As long as I can remember, my family has a tradition of breakfast for dinner. And one of those standard breakfasts-disguised-as-dinner meals was something we all called pirogen. Essentially a thick crepe, Mom generally made them about 8-10" across. She and Dad would have them slathered with sweetened cottage cheese and rolled up, us kids would have them spread with jam and rolled up.
For a long time, it was just one of those things. As an adult, I periodically pull out the recipe and make them when I'm in the mood. But it wasn't til recently that I started pondering this dietary semi-staple.
My folks both grew up speaking German and our family is German quite a ways back. Didn't always live in Germany, but German-speakers anyhow. But we kids didn't learn the language so much. Sure we'd take the occasional school class, but mostly got just about enough to ask the way to the bus stop. As a kid, I just assumed pirogen was one of those weird German words that I just hadn't heard in any other context. My dad had a few of those, so I was accustomed to that concept.
When I was in my teens, our family moved to Winnipeg. And for the first time in my life I was exposed to--or perhaps just became aware of--a lot of other European cultures. Serbs, Croats, Ukrainians, Poles, etc. And somewhere along the way I was introduced to pierogies. Nom, nom, nom. Still a personal favorite though I do miss the homemade ones I used to get there. On some level I was aware of the similarity in the words, but I never really processed it.
Until recently. I've had a friend staying with me as she commutes long distance between her home in Utah and her job in Alaska. And one night not too long ago I was in pirogen mode. And made them for her and she loved them and she asked the origin of the name.
Stumped, I was. I knew enough by now to know it wasn't German, but none of the cultures I'd come across that used the word pierogi (or variants) had anything like this for the product. I knew the recipe had come from Mom's side of the family and got to wondering: was it just that somebody in the family had gotten really lazy about making pierogies that they didn't even bother to seal them off and boil them, but just fried the dough like pancakes? Grandma did all the cooking even though from all reports she wasn't the supremely gifted cook that some of her daughters became, but she was from far western Germany, so that didn't seem like something that would have come from her side, given the linguistic connect of the name to eastern Europe. Grandpa had come from eastern Europe--what is now Poland but he was from a family/group of German speaking residents in what had technically been the border areas of Russia at the beginning of World War 1 (Poland after). But it's not like he cooked, he'd lost much of his family when he was a teen during World War 1, and he emigrated in the early 20s to the US, so he probably carried very little in the way of cultural heritage with him. And even if the linguistic connect was there, the food product didn't bear any resemblance. So where did this family tradition come from?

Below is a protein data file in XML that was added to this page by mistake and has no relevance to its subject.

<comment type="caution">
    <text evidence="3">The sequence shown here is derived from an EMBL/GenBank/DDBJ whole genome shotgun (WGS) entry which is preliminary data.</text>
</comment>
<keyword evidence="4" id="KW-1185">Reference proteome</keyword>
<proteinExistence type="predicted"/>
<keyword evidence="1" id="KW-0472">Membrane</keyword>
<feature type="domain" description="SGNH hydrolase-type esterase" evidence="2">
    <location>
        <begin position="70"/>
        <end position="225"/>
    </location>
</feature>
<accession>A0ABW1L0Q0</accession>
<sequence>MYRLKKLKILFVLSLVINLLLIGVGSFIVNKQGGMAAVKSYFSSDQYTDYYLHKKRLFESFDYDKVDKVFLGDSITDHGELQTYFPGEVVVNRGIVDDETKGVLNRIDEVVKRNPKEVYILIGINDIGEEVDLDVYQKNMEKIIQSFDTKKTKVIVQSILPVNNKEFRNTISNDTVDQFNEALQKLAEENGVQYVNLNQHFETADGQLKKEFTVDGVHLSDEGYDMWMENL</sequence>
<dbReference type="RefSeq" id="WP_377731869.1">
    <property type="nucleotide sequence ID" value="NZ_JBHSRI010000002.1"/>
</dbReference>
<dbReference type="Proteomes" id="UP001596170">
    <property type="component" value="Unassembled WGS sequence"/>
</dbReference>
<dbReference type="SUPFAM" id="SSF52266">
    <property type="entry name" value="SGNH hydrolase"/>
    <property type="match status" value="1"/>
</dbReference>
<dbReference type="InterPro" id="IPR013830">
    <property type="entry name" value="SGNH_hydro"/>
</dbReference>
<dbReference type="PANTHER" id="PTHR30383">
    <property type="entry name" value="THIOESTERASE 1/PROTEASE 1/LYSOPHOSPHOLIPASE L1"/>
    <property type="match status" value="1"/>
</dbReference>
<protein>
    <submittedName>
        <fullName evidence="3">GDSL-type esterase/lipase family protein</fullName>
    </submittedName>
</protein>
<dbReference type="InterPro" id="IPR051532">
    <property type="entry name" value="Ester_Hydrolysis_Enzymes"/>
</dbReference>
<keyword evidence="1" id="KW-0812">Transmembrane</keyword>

I pondered this semi-publicly on Facebook. And one of my cousins came to the rescue. Apparently she'd asked her mom about it. And my aunt's story was that Grandpa had remembered pierogies fondly from his very young years with Polish neighbors, tried to describe them to Grandma, who set about trying to invent the recipe from scratch based on what I'm sure was by then a pretty vague memory of the actual food. I don't know if she got this far and said "that's it, no more experiments" or Grandpa got tired of eating all the variants and finally said "that's good" or if he honestly thought this was close to his memory. That piece of the story, at least, I've not heard.
So much for my childhood assumption that this was some sort of traditional German food and that when I was making it, I was carrying on a long cultural tradition. At least it wasn't the other option: that we'd just managed to come up with really lazy cooks who couldn't be bothered to make pierogies correctly. Want to add to the strangeness? When I want them but am too lazy to make them, I hit IHOP and order their Swedish pancakes which are pretty close in texture and flavor.
I'm okay with the knowledge that this piece of my cultural heritage isn't so authentic. Especially now that my friend has fallen in love with pirogen. It seems strangely appropriate that my family's faux German/Polish recipe should be adopted by an Anglo/Slovak who I know will be carrying on the tradition of the recipe, since her husband, a Mexican/American, loves them too. If you'd like to try them, here's the recipe. It's a half-recipe, since the batter amount Mom used to make for 2 adults and three growing children could feed me for better than a week. The batter will keep in the refrigerator for a day or so. If it separates, just stir it back together.
Heat oil in a frypan to medium high. Mix:
3 c flour
Milk--enough to make a thin batter
The batter should be thin enough that it spreads out to about 1/8" thick when it hits the hot pan. Make them about 8-10 inches in diameter. Cook til the bottom is browned and the top no longer has wet batter on it. Flip and cook the other side. If you have a larger crowd, go ahead and layer the cooked pirogen between paper towels and keep on a plate in a warm oven. If you want to try the cheese variant, sweeten small-curd cottage cheese to taste, spread on the pirogen, roll up, and place in warm oven until cheese is heated through. For those of you who, like me, can't bear the thought of the cottage cheese variant, just spread the pirogen with your favorite jam, roll up, and eat. (Using a knife and fork. These are just a little too big and flimsy to try and eat with your hands. Not to mention they should be served at a temp that would be a bit hot for your fingertips.)